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File operations

To store data, files can be created and managed. There are some functions related to files operations.

Creating files

The create() function creates a file.
It returns ‘1’ on file creation and ‘0’ if error and it will mark the flag too.
Example of use
{
const char name[] = ”FILE.TXT”;
boolean fileCreation;
// It creates a file named “FILE.TXT”
fileCreation = SD.create(name);
// It creates a file named “FILE.TXT”
fileCreation = SD.create(“FILE.TXT”);
}
Creating and deleting files example: https://development.libelium.com/sd-01-create-delete-file/
All file names must be defined according to 8.3 short filename format (see section “Short filename format”)
The maximum number of files which can be created in the root directory are 341, while a 2nd level directory can store 1.000+ files. Thus, in the case the user needs to create hundreds of files in an SD card, it is highly advised to create them inside a 2nd level directory.

Deleting files

The del() function deletes a file in the current directory. It returns ‘1’ on file delete and ‘0’ if error.
Example of use
{
const char name[] = ”FILE.TXT”;
boolean fileDelete;
// It deletes a file named “FILE.TXT”
fileDelete = SD.del(name);
// It deletes previously created file named “FILE.TXT”
fileDelete = SD.del(“FILE.TXT”);
}
Creating and deleting files example: https://development.libelium.com/sd-01-create-delete-file/

Opening files

The openFile() function opens the filepath if available. It is possible to select a bitwise-inclusive OR of flags from the following list:
O_READ - Open for reading. O_WRITE - Open for writing. O_RDWR - Open for reading and writing. O_APPEND - If set, the file offset shall be set to the end of the file prior to each write. O_CREAT - If the file exists, this flag has no effect except as noted under O_EXCL below. Otherwise, the file shall be created O_EXCL - If O_CREAT and O_EXCL are set, open() shall fail if the file exists. O_SYNC - Synchronous writes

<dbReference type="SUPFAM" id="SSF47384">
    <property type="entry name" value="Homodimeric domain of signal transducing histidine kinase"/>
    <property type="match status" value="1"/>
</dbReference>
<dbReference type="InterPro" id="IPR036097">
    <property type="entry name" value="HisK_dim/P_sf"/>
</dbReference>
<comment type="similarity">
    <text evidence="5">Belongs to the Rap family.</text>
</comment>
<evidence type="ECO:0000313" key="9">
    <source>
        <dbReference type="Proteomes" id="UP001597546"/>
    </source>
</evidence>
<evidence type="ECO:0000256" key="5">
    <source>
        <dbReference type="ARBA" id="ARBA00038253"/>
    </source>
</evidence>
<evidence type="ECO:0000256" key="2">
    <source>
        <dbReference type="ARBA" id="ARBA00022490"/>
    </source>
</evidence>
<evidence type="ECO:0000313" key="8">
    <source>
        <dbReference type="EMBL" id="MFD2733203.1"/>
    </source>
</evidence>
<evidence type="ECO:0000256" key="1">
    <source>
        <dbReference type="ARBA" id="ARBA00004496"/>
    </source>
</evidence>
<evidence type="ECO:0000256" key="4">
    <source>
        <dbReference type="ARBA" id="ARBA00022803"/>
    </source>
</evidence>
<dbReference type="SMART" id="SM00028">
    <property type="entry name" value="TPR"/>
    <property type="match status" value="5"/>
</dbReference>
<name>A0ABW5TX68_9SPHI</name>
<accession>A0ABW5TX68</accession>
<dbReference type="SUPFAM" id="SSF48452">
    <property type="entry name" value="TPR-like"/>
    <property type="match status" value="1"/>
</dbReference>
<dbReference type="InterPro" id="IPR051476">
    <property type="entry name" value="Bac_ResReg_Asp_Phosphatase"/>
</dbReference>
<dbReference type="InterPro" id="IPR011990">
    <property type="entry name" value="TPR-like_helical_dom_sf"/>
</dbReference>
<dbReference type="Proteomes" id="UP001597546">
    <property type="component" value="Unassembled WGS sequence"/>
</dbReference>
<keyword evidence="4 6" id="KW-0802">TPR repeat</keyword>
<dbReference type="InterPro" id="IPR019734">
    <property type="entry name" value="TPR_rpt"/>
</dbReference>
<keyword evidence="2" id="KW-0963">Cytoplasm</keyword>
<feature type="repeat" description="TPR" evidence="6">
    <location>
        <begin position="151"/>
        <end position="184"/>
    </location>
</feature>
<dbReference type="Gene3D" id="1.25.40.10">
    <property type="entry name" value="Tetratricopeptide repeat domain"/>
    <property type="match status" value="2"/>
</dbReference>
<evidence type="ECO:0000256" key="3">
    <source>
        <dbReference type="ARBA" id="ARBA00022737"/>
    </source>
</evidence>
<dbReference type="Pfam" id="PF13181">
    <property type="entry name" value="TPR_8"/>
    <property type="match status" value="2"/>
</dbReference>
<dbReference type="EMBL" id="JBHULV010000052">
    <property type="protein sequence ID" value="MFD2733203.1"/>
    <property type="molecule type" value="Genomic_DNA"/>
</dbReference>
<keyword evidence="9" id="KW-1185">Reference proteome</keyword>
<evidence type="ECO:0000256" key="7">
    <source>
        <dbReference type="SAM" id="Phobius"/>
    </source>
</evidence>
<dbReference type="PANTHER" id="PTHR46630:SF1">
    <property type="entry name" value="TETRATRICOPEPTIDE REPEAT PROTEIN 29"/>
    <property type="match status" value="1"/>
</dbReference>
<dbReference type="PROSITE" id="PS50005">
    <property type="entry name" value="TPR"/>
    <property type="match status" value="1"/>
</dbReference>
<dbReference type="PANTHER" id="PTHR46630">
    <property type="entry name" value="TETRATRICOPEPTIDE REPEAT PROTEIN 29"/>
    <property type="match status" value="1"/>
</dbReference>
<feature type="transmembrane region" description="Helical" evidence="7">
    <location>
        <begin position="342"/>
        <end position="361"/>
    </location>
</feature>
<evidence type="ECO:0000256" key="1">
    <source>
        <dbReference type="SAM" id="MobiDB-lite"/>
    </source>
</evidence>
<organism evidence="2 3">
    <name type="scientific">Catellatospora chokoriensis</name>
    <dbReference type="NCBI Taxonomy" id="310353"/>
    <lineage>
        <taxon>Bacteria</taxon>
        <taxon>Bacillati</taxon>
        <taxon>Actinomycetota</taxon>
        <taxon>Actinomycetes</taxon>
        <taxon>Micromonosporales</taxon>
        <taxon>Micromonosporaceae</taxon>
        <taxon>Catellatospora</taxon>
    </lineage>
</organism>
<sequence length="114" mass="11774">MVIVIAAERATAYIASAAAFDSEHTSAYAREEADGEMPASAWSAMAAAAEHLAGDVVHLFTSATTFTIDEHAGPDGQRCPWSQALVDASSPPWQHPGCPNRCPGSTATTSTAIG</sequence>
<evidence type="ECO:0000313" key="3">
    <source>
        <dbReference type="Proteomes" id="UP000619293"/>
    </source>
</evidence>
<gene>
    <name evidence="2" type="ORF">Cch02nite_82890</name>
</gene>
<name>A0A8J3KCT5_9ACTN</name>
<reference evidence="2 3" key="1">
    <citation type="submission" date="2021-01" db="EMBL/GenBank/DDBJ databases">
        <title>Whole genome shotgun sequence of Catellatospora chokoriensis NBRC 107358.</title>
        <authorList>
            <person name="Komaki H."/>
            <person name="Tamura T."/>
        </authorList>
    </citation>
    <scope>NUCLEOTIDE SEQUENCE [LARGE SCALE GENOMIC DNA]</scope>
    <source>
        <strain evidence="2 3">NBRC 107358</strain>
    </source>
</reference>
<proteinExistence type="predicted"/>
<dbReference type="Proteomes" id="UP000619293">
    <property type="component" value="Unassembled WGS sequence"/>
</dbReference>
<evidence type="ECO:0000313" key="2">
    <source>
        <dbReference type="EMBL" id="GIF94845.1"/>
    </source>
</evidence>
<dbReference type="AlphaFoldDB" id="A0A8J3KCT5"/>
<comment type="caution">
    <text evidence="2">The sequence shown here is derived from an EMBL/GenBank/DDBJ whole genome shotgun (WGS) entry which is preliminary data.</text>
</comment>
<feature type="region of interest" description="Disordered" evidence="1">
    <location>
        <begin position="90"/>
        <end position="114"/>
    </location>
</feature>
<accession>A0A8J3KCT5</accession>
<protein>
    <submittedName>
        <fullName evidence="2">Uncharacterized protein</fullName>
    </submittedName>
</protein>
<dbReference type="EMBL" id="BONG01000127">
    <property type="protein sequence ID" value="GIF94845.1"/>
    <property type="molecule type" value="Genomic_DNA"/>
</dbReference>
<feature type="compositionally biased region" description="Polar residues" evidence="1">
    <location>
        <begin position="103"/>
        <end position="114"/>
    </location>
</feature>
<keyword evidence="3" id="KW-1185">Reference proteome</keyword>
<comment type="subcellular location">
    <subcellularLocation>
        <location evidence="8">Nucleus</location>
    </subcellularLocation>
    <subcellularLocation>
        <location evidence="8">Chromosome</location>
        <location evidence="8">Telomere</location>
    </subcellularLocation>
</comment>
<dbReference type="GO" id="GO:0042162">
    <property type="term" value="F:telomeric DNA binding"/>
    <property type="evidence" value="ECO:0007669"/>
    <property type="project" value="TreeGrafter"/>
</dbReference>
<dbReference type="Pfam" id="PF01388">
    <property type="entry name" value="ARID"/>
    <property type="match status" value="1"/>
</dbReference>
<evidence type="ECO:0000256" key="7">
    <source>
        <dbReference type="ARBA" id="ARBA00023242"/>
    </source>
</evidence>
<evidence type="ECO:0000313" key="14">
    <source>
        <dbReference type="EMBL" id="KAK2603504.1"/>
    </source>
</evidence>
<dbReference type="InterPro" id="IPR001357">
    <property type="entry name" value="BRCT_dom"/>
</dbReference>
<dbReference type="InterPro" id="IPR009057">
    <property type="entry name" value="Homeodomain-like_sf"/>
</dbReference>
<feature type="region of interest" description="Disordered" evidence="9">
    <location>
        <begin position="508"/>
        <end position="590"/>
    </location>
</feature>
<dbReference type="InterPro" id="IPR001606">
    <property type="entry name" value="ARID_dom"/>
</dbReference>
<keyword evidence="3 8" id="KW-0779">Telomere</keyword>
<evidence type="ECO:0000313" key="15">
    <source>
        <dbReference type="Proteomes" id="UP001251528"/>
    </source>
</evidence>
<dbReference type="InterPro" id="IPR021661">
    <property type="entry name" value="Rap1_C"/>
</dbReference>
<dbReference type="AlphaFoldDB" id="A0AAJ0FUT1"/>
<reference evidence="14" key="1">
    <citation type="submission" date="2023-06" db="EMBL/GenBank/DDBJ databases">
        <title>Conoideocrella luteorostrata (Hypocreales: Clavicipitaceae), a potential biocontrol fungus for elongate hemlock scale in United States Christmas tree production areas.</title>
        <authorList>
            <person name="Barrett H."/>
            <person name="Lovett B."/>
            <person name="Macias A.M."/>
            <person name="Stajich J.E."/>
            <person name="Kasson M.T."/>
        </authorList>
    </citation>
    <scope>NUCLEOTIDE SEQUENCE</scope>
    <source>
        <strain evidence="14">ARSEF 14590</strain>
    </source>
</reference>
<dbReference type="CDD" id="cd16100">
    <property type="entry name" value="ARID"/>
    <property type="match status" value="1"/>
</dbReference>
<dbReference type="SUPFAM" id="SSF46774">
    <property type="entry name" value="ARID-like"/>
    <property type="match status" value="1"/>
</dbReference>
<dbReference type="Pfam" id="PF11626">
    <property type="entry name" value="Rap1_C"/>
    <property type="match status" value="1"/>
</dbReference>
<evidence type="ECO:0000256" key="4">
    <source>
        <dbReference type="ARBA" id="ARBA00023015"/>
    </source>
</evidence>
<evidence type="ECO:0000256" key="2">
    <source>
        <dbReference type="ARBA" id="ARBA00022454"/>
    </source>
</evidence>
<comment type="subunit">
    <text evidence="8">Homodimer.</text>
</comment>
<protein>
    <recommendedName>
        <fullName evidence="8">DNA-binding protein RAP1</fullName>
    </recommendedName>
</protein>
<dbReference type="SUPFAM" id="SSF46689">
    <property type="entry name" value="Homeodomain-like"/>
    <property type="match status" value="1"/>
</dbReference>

Returns '1' on success, '0' otherwise
Example of use
{
const char filepath[] = ”FILE.TXT”;
// declare an SdFile object
SdFile file;
// open “FILE” for reading
SD.openFile( filepath, &file, O_READ);
}
All file names must be defined according to 8.3 short filename format (see section “Short filename format”)

Closing files

The closeFile() function closes the pointer which pointed to the previously defined file.
If a file is opened with previous function and it is not closed before using another file function, it will not work properly. Only one file pointer can be managed at the same time.
Example of use
{
// previously declared file
SdFile file;
// close file, referencing the previously opened file
SD.closeFile(&file);
}

Finding files

The isFile() function finds a file path in the current directory.
If it exists and it is a file ‘1’ will be returned, ‘0’ will be returned if it exists but it is not a file and ‘-1’ will be returned if it does not exist.
Example of use
{
const char* name = ”FILE.TXT”;
int8_t fileFound;
// looks for “FILE.TXT” in the current directory
fileFound = SD.isFile(name);
// looks for “FILE.TXT” in the current directory
fileFound = SD.isFile(“FILE.TXT”);
}

Reading data

The cat() function stores into the buffer the amount of bytes indicated as input. This function needs three input parameters:
  • filename: string which defines the filename
  • offset: number of bytes skipped from the beginning of the file to start reading
  • scope: number of bytes to read from file from the offset indicated
The catln() function stores into the buffer the amount of lines indicated as input. This function needs three input parameters:
  • filename: string which defines the filename
  • offset: number of lines skipped from the beginning of the file to start reading
  • scope: number of lines to read from file from the offset indicated